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periscope(pĕr`ĭskōp) [Gr.,=view around], instrument to enable a person to see objects not in his direct line of vision or concealed by some intervening body. Its essential parts are a tube, prisms, lenses, mirrors, and an eyepiece. The image is received in one mirror and reflected through the tube with its lenses to a mirror visible to the viewer. Periscopes used in submarines are so arranged that they can be turned to permit a view of the entire horizon, with built-in rangefinders and typically six times magnification. Submarine periscopes are of noncorrosive metal, have tubes up to 30 ft (9.1 m) long and about 6 in. (15 cm) in diameter (only a small section projects above the water), and may be withdrawn into the submarine. Many smaller types of periscopes are used in trenches and tanks. With the development of fiber optics, periscopes (known as cystoscopes or endoscopes) have become useful in medicine.
an optical instrument for viewing from such military shelters as trenches and dugouts, from tanks, and from submarines. Many periscopes permit measurement of horizontal and vertical angles on the terrain and also range-finding. The design and optical characteristics of a periscope are determined by its purpose, place of installation, and the depth from which observations are to be made.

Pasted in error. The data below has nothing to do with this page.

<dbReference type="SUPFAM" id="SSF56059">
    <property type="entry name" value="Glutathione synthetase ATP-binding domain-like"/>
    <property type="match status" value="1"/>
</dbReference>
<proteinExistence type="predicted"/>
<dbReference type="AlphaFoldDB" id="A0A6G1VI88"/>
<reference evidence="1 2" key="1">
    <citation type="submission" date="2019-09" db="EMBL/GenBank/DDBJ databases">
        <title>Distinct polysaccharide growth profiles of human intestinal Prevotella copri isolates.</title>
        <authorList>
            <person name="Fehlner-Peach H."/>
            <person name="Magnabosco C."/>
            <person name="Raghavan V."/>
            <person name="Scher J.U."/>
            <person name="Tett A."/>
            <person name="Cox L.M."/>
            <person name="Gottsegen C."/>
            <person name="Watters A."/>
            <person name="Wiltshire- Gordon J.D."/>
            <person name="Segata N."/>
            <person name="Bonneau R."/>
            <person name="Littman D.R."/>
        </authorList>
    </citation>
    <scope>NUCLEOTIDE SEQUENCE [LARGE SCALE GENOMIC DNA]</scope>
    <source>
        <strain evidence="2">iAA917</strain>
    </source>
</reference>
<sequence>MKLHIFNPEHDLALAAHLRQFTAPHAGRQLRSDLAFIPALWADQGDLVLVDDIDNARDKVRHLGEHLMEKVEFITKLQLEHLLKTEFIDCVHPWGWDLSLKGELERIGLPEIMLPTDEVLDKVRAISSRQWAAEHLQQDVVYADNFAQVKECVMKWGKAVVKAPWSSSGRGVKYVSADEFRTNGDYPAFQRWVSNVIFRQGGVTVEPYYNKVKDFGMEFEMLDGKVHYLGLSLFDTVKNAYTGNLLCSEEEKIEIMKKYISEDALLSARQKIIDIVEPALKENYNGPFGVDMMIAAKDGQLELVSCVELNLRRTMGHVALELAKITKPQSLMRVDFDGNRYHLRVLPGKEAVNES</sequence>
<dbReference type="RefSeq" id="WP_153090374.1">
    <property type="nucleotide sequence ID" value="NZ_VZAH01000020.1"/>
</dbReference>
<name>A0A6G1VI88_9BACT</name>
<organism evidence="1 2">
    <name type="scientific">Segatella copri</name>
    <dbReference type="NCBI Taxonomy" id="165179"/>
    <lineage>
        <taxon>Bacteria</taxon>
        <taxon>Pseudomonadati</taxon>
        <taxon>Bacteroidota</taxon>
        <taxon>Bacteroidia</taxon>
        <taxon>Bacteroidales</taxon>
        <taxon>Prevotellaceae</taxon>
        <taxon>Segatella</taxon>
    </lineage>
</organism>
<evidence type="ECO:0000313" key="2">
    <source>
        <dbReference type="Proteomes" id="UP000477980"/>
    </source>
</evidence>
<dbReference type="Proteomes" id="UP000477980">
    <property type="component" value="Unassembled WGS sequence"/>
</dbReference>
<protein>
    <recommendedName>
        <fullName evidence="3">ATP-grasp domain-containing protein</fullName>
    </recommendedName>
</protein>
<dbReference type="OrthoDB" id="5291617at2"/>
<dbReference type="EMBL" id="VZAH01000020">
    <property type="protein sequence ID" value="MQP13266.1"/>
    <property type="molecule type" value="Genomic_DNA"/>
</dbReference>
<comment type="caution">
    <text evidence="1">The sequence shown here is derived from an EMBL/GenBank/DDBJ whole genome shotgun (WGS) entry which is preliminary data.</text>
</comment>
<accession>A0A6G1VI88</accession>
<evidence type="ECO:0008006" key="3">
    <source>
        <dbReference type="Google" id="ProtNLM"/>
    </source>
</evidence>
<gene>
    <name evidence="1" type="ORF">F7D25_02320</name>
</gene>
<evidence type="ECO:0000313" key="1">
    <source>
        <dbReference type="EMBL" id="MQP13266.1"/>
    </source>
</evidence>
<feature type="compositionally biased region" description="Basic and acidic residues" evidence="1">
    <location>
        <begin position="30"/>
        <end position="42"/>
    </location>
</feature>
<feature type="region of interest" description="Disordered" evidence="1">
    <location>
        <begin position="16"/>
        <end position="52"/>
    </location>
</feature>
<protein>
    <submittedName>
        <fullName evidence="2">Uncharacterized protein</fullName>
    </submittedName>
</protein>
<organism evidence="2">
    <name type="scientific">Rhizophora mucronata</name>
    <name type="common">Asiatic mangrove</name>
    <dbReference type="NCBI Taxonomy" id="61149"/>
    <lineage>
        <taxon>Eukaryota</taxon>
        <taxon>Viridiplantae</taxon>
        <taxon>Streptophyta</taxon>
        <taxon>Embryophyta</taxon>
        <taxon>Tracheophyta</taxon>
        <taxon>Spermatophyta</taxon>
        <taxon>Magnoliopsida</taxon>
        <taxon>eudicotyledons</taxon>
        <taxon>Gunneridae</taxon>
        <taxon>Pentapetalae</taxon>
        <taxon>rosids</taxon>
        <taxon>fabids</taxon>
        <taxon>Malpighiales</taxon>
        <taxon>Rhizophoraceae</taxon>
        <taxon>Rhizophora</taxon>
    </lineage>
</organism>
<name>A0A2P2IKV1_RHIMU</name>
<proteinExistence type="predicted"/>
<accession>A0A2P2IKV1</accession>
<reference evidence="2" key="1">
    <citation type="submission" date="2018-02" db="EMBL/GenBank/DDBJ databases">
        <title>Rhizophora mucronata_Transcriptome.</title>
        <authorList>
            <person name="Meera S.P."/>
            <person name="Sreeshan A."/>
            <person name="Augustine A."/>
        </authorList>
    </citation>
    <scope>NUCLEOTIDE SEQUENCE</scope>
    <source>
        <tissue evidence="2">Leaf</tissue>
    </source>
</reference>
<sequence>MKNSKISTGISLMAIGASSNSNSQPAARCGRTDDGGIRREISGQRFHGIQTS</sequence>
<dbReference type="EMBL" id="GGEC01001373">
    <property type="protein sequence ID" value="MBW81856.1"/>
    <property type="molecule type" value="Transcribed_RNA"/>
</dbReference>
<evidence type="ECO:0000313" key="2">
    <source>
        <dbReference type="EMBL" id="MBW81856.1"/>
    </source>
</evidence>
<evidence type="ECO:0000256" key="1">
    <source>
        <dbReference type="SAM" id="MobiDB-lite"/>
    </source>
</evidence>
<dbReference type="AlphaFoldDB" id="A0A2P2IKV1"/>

The simplest periscope is the vertical type, consisting of a vertical sighting tube and two mirrors. Set at 45° angles to the axis of the tube, the mirrors form an optical system that refracts light rays coming from the observed object and directs them toward the observer’s eye. Periscopes in which right-angle prisms are installed in the tube instead of mirrors are common, as are telescopic lens systems and rotating systems, which can be used to obtain an erect magnified image. The field of vision of a periscope with low magnification (up to 1.5 power) is about 40°; it usually decreases with greater magnification. Certain types of periscopes give panoramic vision.